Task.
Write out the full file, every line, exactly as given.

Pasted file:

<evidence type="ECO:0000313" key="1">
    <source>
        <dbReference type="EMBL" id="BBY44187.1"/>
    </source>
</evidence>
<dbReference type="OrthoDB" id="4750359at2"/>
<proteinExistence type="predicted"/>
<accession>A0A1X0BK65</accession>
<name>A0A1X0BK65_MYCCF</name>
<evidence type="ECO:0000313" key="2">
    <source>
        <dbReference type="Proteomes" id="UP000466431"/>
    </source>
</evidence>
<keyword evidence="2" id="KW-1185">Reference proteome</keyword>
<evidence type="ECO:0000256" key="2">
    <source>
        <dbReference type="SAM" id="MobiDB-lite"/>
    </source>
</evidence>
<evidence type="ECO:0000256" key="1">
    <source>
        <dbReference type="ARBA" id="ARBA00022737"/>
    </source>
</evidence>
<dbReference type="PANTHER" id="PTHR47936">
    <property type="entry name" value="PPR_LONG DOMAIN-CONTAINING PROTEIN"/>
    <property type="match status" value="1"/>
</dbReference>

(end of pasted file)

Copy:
<evidence type="ECO:0000313" key="1">
    <source>
        <dbReference type="EMBL" id="BBY44187.1"/>
    </source>
</evidence>
<dbReference type="OrthoDB" id="4750359at2"/>
<proteinExistence type="predicted"/>
<accession>A0A1X0BK65</accession>
<name>A0A1X0BK65_MYCCF</name>
<evidence type="ECO:0000313" key="2">
    <source>
        <dbReference type="Proteomes" id="UP000466431"/>
    </source>
</evidence>
<keyword evidence="2" id="KW-1185">Reference proteome</keyword>
<evidence type="ECO:0000256" key="2">
    <source>
        <dbReference type="SAM" id="MobiDB-lite"/>
    </source>
</evidence>
<evidence type="ECO:0000256" key="1">
    <source>
        <dbReference type="ARBA" id="ARBA00022737"/>
    </source>
</evidence>
<dbReference type="PANTHER" id="PTHR47936">
    <property type="entry name" value="PPR_LONG DOMAIN-CONTAINING PROTEIN"/>
    <property type="match status" value="1"/>
</dbReference>